Gumboots Petals perfume

A lovely concept, to be sure. But, of course, being who I am, I can’t help but read the label (on the back, I mean – that one that actually matters!!), and I was not at all surprised, but oh-so-disappointed to read that is was a cocktail of synthetics.

Many girls grow up wanting to be just like mama, wearing sparkly dresses and high-heeled shoes and lipstick, and smelling as sweet as roses. It’s a fantasy world and a childhood experience they should be a part of.

Image by © Angela Coppola/Solus-Veer/Corbis

But shame on those manufacturers who manipulate this experince with cheap toxic fragrances, and characters children love and have an affinity for.

Hello Kitty perfume

In a recent Washington Toxics Coalition report Something Smells: What Tween Perfume Makers Should Tell You, But Don’t, new testing of many perfumes used by tweens contain undisclosed hormone-disrupting ingredients that should have been reported under state law, yet these companies aren’t complying with the state law that requires them to report the presence of these chemicals to the Department of Ecology and the public.

Nine of 20 children’s fragrance products tested (see the full list here) contained hormone-disrupting chemicals called phthalates.  Of the nine products, seven products contained over 5 ppm of the phthalate commonly called DEP and were made by companies with annual gross sales over 1 billion dollars.

Scientists are concerned about phthalates in personal care products because the products are applied directly to the skin and may be a significant source of exposure. (Phthalates are classified as hormone-disruptors and have been shown to affect reproductive development in children.  They are also linked to asthma and obesity) 

In my online research of children’s fragrances, I discovered that almost all children’s fragrances available for sale online  (Beauty Encounter has 112 for sale) did not even list the ingredients for the product, many of them were linked to much-loved cartoon characters and/ or to popular perfume companies such as Burberry and Bvalgari, and that price (which ranged from $12 to $200 per bottle) was no indicator of the nature of the ingredients. I found only one article relating to the toxicity of commercial children’s fragrances, and no natural perfume for children. Startling.

(On a positive note, I did find several websites on how to make your own perfume for kids using flowers and herbs. Here’s our favourite)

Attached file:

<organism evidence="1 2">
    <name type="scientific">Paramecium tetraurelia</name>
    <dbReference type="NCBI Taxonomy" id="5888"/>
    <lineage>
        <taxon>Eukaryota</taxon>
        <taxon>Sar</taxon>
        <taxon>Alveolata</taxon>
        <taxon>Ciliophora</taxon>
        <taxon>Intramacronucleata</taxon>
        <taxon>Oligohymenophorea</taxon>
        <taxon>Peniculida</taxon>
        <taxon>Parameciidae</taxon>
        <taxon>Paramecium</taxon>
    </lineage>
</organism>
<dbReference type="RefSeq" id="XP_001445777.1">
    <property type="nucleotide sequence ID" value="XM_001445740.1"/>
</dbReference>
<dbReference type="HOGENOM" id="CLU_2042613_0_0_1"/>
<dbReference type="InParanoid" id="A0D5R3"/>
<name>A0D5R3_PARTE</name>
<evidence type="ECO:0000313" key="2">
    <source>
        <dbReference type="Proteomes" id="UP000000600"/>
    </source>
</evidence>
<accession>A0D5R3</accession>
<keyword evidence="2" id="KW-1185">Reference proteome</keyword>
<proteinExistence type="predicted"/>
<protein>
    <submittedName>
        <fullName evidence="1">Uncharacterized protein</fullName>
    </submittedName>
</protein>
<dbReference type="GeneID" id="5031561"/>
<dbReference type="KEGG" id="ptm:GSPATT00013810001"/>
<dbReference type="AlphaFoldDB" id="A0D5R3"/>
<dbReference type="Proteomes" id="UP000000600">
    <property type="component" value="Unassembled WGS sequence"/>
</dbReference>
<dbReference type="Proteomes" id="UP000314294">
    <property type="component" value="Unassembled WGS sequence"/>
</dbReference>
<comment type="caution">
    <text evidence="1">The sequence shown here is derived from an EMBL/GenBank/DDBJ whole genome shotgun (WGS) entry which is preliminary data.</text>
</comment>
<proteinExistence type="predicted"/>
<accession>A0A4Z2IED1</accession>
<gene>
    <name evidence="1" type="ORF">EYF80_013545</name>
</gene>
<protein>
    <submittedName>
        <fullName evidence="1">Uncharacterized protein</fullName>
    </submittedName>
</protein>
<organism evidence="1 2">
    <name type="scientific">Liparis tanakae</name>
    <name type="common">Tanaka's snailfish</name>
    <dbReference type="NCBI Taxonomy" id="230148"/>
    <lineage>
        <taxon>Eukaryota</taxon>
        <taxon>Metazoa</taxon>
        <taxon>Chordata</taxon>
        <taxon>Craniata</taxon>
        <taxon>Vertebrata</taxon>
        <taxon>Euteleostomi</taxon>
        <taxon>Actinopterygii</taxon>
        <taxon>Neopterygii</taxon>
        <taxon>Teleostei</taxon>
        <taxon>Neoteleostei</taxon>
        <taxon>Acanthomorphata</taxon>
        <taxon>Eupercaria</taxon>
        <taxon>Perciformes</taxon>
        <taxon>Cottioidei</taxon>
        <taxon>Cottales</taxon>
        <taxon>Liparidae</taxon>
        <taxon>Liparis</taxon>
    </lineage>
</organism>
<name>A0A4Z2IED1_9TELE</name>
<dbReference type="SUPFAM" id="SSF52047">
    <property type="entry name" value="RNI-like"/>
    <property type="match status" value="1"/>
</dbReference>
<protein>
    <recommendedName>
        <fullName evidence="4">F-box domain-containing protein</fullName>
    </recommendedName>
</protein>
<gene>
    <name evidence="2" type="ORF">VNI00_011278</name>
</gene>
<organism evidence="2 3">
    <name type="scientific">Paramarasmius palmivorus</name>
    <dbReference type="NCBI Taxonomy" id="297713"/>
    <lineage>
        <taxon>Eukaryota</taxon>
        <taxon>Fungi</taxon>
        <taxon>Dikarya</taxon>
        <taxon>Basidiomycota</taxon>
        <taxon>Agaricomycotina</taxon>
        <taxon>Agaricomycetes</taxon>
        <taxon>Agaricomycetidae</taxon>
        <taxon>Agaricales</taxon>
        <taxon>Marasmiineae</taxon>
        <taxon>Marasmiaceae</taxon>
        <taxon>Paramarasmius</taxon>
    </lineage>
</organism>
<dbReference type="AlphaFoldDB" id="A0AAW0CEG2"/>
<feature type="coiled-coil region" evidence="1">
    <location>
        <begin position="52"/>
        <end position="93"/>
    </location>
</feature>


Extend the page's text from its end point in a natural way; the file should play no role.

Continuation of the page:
It’s a worrying issue. And one that parents, grandparent, aunts and uncles need to be pro-active on. Yes, it may look sweet and pretty, and even smell like lilacs and rosebuds, but the potential (and I would go so far as to say actual) side-effects of exposure to these aroma-chemicals and other synthetics is simply not worth the risk.

Natural Selection…the story of a failed perfume project

It’s a hard thing to admit when you’ve failed.

I’ve had my mind and heart set on creating a beautiful, uplifting citrus scent for the past 3  months, and, although that is not a long time in terms of perfume development, I thought I could do it. After all, it’s a citrus – how complicated can it be, right?

clementines – image from seeds.sunriseruby.org

For the most part, the fragrances I’ve created are either a 6-month on-and-off project, or a first-shot wonder (sometimes with an an extra little tweak or two). But this jolly citrus scent is evading me. I’ve spend numerous hours trialling, researching, creating and testing samples and I thought I was near the mark. So I got together my posse for a trial night to decide on the winner. And there was none.

Natalie Portman’s disappointed face – reactionface.info

Sure, there were a couple of vials which had some high ratings by the reviewers, but there was no one or even two clear favourites. Most of them ranked about a 6 or 7 overall. Blah. Take it or leave it. Smells nice but wouldn’t buy it. And that to me says I’ve failed on this one.

My review team did a fantastic job of giving me feedback and assessing each modification for its merits and downfalls, picking notes, detecting nuances, and scoring each vial. But, at the end of the day, I want a polarising scent. One that some people absolutely MUST have, and others say, um, no thanks. That would be a winner to me. (I used the same method for choosing our Devotion scent, and it has a huge following (and it’s detesters!) ).

‘Devotion’ by One Seed